\end{theorem}
\proof
We give the proof in the case of the continuum hypothesis and indicate
how to do it under the more general hypothesis.
Let $\ii\subseteq\infsub$ be an independent perfect family.
Independent means that for every $m,n$ and distinct
$x_1,\ldots,x_m,y_1,\ldots,y_n\in\ii$ the set
$$x_1\cap\ldots\cap x_m\cap \overline{y}_1
\cap \ldots\cap \overline{y}_n\mbox{ is infinite}$$
where $\overline{y}$ means the complement of $y$ in $\omega$.
The usual construction (probably due to Hausdorff)
is the following.
Let
$Q=\{(F,s)\;:\; F\subseteq P(s),\; s\in [\omega]^{<\omega}\}$.
Given any $A\subseteq \omega$ define
$x_A=\{(F,s)\in Q\;:\; A\cap x\in F\}$,
then $\{x_A\;:\;A\subseteq \omega\}$ is a perfect independent family
in the Cantor space $P(Q)$.
We claim that the following family
$$\ii\cup\{\overline{z}:\;\exists^\infty \; x\in \ii\;\; z\subseteq^*x\}$$
has the finite intersection property. ($\exists^\infty$ means
there exists infinitely many). To see this suppose that we are given
$x_1,\ldots,x_m\in \ii$ and $z_1,\ldots, z_n$ such that
$\exists^\infty \; x\in \ii\;\; z_i\subseteq^*x$ for each $i$. Then
we can choose $y_i\in \ii$ distinct from each other and the $x's$ so
that each $z_i\subseteq^* y_i$. But since $\overline{y}_i\subseteq
\overline{z}_i$ we have that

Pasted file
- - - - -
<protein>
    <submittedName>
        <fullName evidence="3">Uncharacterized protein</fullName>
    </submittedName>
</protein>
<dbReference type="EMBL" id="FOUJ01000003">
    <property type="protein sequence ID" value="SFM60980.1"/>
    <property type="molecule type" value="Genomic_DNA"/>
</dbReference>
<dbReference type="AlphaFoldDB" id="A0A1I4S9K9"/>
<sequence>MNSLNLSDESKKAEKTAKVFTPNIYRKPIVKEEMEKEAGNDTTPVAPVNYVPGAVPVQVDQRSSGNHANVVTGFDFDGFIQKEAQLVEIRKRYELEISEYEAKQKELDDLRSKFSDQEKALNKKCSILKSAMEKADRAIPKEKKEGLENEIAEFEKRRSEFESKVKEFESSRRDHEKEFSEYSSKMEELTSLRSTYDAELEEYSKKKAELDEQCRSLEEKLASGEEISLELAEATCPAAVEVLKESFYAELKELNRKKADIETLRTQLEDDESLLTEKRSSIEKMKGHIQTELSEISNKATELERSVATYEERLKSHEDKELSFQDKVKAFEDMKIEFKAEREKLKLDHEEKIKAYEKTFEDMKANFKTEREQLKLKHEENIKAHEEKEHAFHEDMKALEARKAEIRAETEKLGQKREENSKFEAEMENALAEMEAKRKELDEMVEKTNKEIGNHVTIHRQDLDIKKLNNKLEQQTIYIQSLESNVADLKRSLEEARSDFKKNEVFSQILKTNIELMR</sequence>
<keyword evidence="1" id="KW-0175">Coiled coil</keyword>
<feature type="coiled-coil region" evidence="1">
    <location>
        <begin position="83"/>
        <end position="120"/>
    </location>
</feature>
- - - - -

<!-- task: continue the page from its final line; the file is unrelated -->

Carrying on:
$$x_1\cap\ldots\cap x_m\cap \overline{y}_1 \cap \ldots\cap \overline{y}_n
\subseteq^* x_1\cap\ldots\cap x_m\cap \overline{z}_1 \cap \ldots\cap
\overline{z}_n $$
By independence the set on the left is infinite and hence so
is the set on the right.
Thus this family has the finite intersection property.
Now let
$\ff_0$ be the filter generated by
$\ii\cup\{\overline{z}:\exists^\infty \; x\in \ii\;\; z\subseteq^*x\}$.
Note that if $\uu\supseteq\ff_0$ is any ultrafilter then it cannot be
preserved by Sacks forcing. This is because $\ii$ is a perfect subset
of $\uu$, however there is no $z\in \uu$ with $z\subseteq x$ for
all $x\in \ii$ or even infinitely many $x\in\ii$
or else $\overline{z}\in\ff_0\subseteq\uu$, hence Theorem \ref{one} (2)
fails.
Note that since $\ii$ was perfect the filter $\ff_0$ is a $\sig$
subset of $P(\omega)$.
\begin{lemma}
Suppose that $P\subseteq\infsub$ is a perfect set and
$\ff$ is a $\sig$ filter extending the cofinite filter
on $\omega$. Then there exists a perfect $Q\subseteq P$ such that
either
\begin{enumerate}
\item $\ff\cup Q$ has the finite intersection property or
\item there exists $z\subseteq \omega$ so that $\ff\cup\{z\}$ has
the finite intersection property and for every $x\in Q$ we have that
there exists $y\in\ff$ with $x\cap y\cap z=\emptyset$.
\end{enumerate}
\end{lemma}
\proof
The strategy is try to do a fusion argument to get case (1). If it
ever fails, then stop and get case (2).
\bigskip {\bf Claim}. Suppose $(Q_i:im\}$$
$$D_m^*=\{p\in\pp\;:\; \forall i